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Old Yesterday, 04:56 AM
 
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Time-out should be used as a consequence for breaking a rule. Any consequence you use needs to allow the child to problem solve. It would need to be modeled beforehand so she knows what to do. The consequence doesn't count if not done correctly.

It was mentioned that saying no is discouraged in Norway. The reason "no" is not a good consequence (because that is what it is) is that it doesn't allow the child to problem solve. It can be used as a warning that will lead into progressive consequences but I don't use it for that. It is part of my 1st rule, "listen and follow directions."
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Old Yesterday, 07:49 AM
 
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Quote:
Originally Posted by CarnivalGal View Post
Time out chairs actually work amazingly well if used properly. She is getting attention every time she misbehaves. Sitting her on your lap is doing nothing more than giving her your undivided attention when she misbehaves. That's exactly what she's looking for. So that is probably making it worse.

Put her in a chair or place (step, whatever) that isn't near anyone or thing. When she does something, give her one warning. If she does it again, DO NOT SAY A WORD OR EVEN LOOK HER IN THE EYE. Just take her, place her in the spot and walk away. She may scream, she may get right back up. If she screams, ignore her. If she gets up, just take her an put her back - without talking to her or even looking at her. Do this until she sits for 2 minutes, one minute for each year of age. Every time she gets up, the clock starts again. When the time is up, get down on her level, look her in the eye, and say, "You had to go to time out because you...You may not do...because it..." Then give her a hug and tell you love her and she may go play.

It may be hell the first few times. It may take an hour to get her to sit for 2 minutes. But once she realizes you are not going to cave, time outs will go much more smoothly and become less frequent. The key is to NOT GIVE HER THE ATTENTION SHE IS SEEKING. The real punishment isn't sitting, it's the lack of attention.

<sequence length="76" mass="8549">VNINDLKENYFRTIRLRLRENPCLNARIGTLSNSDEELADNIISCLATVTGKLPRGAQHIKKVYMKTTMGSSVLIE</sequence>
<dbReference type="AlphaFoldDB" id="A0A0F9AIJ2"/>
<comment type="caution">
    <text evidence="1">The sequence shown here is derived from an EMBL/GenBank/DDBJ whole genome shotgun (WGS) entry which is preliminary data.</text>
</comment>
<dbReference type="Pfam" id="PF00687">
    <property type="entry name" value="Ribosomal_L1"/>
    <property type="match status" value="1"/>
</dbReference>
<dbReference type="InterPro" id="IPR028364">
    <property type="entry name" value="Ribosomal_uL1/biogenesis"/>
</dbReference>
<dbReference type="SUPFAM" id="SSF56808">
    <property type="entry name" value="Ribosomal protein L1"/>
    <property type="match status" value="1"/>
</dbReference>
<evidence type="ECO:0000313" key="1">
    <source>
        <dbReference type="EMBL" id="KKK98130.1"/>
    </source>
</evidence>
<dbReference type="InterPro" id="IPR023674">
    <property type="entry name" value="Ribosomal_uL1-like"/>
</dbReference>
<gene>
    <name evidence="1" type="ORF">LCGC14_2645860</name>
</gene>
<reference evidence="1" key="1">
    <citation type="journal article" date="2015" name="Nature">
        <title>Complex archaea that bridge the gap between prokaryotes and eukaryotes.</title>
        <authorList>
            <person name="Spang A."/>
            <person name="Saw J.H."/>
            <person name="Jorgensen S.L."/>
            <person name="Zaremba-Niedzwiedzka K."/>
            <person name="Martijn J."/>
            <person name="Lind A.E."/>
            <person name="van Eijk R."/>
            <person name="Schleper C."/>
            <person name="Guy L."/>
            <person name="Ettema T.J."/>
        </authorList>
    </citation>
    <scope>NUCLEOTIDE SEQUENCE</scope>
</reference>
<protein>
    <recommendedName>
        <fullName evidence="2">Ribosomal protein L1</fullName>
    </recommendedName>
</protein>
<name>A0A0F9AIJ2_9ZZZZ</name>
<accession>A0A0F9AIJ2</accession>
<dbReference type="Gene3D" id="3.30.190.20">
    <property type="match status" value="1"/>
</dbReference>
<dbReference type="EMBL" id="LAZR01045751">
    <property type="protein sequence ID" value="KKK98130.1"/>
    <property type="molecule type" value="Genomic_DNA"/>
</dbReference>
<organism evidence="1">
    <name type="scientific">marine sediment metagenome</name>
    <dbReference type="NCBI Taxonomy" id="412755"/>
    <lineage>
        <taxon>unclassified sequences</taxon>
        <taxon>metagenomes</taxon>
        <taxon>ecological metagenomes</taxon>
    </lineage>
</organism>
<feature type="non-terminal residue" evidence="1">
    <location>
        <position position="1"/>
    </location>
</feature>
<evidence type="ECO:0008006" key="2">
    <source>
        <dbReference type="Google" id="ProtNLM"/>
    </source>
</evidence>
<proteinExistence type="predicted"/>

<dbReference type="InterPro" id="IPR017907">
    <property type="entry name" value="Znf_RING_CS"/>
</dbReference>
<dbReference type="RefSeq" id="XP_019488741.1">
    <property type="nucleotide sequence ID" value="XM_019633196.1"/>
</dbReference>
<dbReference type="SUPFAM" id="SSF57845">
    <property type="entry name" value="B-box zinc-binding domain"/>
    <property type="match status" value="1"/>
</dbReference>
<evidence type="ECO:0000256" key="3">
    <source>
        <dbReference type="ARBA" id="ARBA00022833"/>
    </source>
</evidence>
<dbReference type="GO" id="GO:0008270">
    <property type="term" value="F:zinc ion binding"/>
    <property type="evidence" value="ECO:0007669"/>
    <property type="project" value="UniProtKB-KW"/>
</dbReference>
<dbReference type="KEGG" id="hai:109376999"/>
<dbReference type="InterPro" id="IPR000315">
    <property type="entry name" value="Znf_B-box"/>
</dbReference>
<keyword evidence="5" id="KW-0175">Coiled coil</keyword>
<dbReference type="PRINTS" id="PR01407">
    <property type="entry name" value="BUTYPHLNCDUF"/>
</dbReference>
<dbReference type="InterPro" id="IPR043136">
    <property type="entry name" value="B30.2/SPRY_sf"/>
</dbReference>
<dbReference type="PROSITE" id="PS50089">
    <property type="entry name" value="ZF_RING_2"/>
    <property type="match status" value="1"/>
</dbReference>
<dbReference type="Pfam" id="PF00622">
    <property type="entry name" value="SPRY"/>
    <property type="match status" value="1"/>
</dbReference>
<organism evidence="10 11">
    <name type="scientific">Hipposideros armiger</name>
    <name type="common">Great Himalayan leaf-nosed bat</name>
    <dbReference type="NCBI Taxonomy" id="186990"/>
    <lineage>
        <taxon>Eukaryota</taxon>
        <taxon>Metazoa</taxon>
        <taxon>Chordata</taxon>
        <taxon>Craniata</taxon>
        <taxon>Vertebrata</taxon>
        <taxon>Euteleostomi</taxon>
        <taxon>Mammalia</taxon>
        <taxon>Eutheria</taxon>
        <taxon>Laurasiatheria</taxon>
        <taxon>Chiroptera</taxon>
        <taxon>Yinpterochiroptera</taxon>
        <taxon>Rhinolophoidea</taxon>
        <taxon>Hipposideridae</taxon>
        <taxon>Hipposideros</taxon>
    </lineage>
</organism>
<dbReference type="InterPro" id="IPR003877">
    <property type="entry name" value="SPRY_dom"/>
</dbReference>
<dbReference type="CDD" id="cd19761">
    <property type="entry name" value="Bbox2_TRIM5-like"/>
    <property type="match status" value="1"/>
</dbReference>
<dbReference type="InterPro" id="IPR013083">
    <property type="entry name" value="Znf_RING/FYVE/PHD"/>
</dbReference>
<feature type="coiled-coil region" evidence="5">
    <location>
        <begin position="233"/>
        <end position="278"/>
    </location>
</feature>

And because I know someone is going to tell me I don't know anything - I raised 2 kids, taught preschool for 8 years, and got my Child Development degree from Texas State University.

Agree with your post. I have a daughter who was the worst child imaginable when it came to destructive behaviors. We tried everything, from the basics to the extreme with counseling, medication, and finally her mother put her in an institution. To this day I don't know the answer, but I do know that with this child the only thing that worked was aggressive out of doors exercise and "experiences". A day on the most challenging ski slopes, for example, induced the best behavior and most delightful times with my daughter.

Quote:
Originally Posted by Camlon View Post
I bet that would work well, but I would feel awful turning a happy child into a crying mess by depriving her of attention for two minutes. At least it must be for something very serious.

I am happy with my way, hold her tight, look her into the eyes and say it is wrong. She definitely does not think that is funny. It was my wife who wanted to use timeout, because she cannot pin her down.I will tell my wife so that she can decide if she wants to do it or not.

As mentioned above, there are just some children for whom nothing works. And I mean NOTHING. In those cases, you just do what you have to do to maintain some sense of family and a (warm/any) relationship with the child.


As a postscript, I was certain my daughter would end up in jail for killing someone, or would end up dead from pizzing off someone so seriously that she would be killed.


It didn't happen like that at all: She is just finishing her third year of medical school (*with highest honors and accolades) !


Hang in there OP. Miracles do happen.
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Old Today, 12:57 PM
 
Location: Orig. Maryland. CA/TX.
639 posts, read 129,299 times
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Quote:
Originally Posted by Camlon View Post
If she does something wrong, I normally I just hold her stuck on my lap till she apologizes and realizes what she did is wrong. However, my wife think is too difficult to pin her down and wanted to try the chair timeout after she had hit grandma, said it was funny and refused to apologize.

So I put the chair out, placed her in and whenever she tried to move I put her back. She did not exactly get upset, just tried to get away once in a while and eventually apologized. 5 minutes later she came back and hit grandma again, then she dragged out the chair and sat down to be punished. Even when she accidently hit me with her elbow, she dragged out the chair to be punished. We just ended up laughing.

She is a quite nice kid, so it does not matter. But, did I do the timeout chair wrong? How did it work out for you?
How do you expect a child that young to even understand what time out is? Get real.
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Old Today, 01:00 PM
 
Location: Orig. Maryland. CA/TX.
639 posts, read 129,299 times
Reputation: 1158
Quote:
Originally Posted by Camlon View Post
I bet that would work well, but I would feel awful turning a happy child into a crying mess by depriving her of attention for two minutes.
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